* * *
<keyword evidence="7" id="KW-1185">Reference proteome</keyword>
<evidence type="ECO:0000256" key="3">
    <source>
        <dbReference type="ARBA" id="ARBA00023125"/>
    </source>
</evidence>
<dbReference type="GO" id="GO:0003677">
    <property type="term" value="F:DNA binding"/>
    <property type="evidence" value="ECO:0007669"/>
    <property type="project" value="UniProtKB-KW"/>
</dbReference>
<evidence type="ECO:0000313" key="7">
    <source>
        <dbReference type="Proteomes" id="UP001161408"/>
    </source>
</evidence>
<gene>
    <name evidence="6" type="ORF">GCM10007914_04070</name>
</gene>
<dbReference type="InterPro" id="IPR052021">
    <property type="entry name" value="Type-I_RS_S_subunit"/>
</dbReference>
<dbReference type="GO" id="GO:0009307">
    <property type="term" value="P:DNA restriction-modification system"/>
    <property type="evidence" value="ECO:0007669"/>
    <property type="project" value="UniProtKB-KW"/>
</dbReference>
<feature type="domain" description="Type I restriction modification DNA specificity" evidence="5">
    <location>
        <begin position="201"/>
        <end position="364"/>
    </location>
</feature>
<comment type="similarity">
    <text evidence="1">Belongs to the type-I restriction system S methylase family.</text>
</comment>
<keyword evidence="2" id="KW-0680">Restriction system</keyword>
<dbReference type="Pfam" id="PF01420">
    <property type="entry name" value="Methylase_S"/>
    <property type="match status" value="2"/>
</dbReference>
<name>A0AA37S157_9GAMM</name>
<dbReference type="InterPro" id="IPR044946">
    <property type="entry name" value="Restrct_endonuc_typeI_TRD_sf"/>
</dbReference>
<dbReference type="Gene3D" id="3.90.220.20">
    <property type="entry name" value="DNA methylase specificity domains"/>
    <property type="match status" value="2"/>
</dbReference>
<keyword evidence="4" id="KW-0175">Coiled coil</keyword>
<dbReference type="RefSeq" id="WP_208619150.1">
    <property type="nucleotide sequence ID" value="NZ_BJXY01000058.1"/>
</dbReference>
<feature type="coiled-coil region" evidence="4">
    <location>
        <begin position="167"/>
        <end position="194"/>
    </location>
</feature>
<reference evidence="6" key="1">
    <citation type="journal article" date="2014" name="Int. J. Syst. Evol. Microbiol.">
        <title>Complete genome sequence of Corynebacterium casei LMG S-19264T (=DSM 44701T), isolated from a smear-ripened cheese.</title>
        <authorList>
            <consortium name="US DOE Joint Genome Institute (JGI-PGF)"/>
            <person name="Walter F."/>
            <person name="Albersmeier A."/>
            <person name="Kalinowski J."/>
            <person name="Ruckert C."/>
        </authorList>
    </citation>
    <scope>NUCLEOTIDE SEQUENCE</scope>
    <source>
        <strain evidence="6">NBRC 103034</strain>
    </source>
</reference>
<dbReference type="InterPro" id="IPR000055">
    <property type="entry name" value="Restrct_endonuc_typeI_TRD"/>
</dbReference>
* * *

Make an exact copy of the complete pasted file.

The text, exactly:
<keyword evidence="7" id="KW-1185">Reference proteome</keyword>
<evidence type="ECO:0000256" key="3">
    <source>
        <dbReference type="ARBA" id="ARBA00023125"/>
    </source>
</evidence>
<dbReference type="GO" id="GO:0003677">
    <property type="term" value="F:DNA binding"/>
    <property type="evidence" value="ECO:0007669"/>
    <property type="project" value="UniProtKB-KW"/>
</dbReference>
<evidence type="ECO:0000313" key="7">
    <source>
        <dbReference type="Proteomes" id="UP001161408"/>
    </source>
</evidence>
<gene>
    <name evidence="6" type="ORF">GCM10007914_04070</name>
</gene>
<dbReference type="InterPro" id="IPR052021">
    <property type="entry name" value="Type-I_RS_S_subunit"/>
</dbReference>
<dbReference type="GO" id="GO:0009307">
    <property type="term" value="P:DNA restriction-modification system"/>
    <property type="evidence" value="ECO:0007669"/>
    <property type="project" value="UniProtKB-KW"/>
</dbReference>
<feature type="domain" description="Type I restriction modification DNA specificity" evidence="5">
    <location>
        <begin position="201"/>
        <end position="364"/>
    </location>
</feature>
<comment type="similarity">
    <text evidence="1">Belongs to the type-I restriction system S methylase family.</text>
</comment>
<keyword evidence="2" id="KW-0680">Restriction system</keyword>
<dbReference type="Pfam" id="PF01420">
    <property type="entry name" value="Methylase_S"/>
    <property type="match status" value="2"/>
</dbReference>
<name>A0AA37S157_9GAMM</name>
<dbReference type="InterPro" id="IPR044946">
    <property type="entry name" value="Restrct_endonuc_typeI_TRD_sf"/>
</dbReference>
<dbReference type="Gene3D" id="3.90.220.20">
    <property type="entry name" value="DNA methylase specificity domains"/>
    <property type="match status" value="2"/>
</dbReference>
<keyword evidence="4" id="KW-0175">Coiled coil</keyword>
<dbReference type="RefSeq" id="WP_208619150.1">
    <property type="nucleotide sequence ID" value="NZ_BJXY01000058.1"/>
</dbReference>
<feature type="coiled-coil region" evidence="4">
    <location>
        <begin position="167"/>
        <end position="194"/>
    </location>
</feature>
<reference evidence="6" key="1">
    <citation type="journal article" date="2014" name="Int. J. Syst. Evol. Microbiol.">
        <title>Complete genome sequence of Corynebacterium casei LMG S-19264T (=DSM 44701T), isolated from a smear-ripened cheese.</title>
        <authorList>
            <consortium name="US DOE Joint Genome Institute (JGI-PGF)"/>
            <person name="Walter F."/>
            <person name="Albersmeier A."/>
            <person name="Kalinowski J."/>
            <person name="Ruckert C."/>
        </authorList>
    </citation>
    <scope>NUCLEOTIDE SEQUENCE</scope>
    <source>
        <strain evidence="6">NBRC 103034</strain>
    </source>
</reference>
<dbReference type="InterPro" id="IPR000055">
    <property type="entry name" value="Restrct_endonuc_typeI_TRD"/>
</dbReference>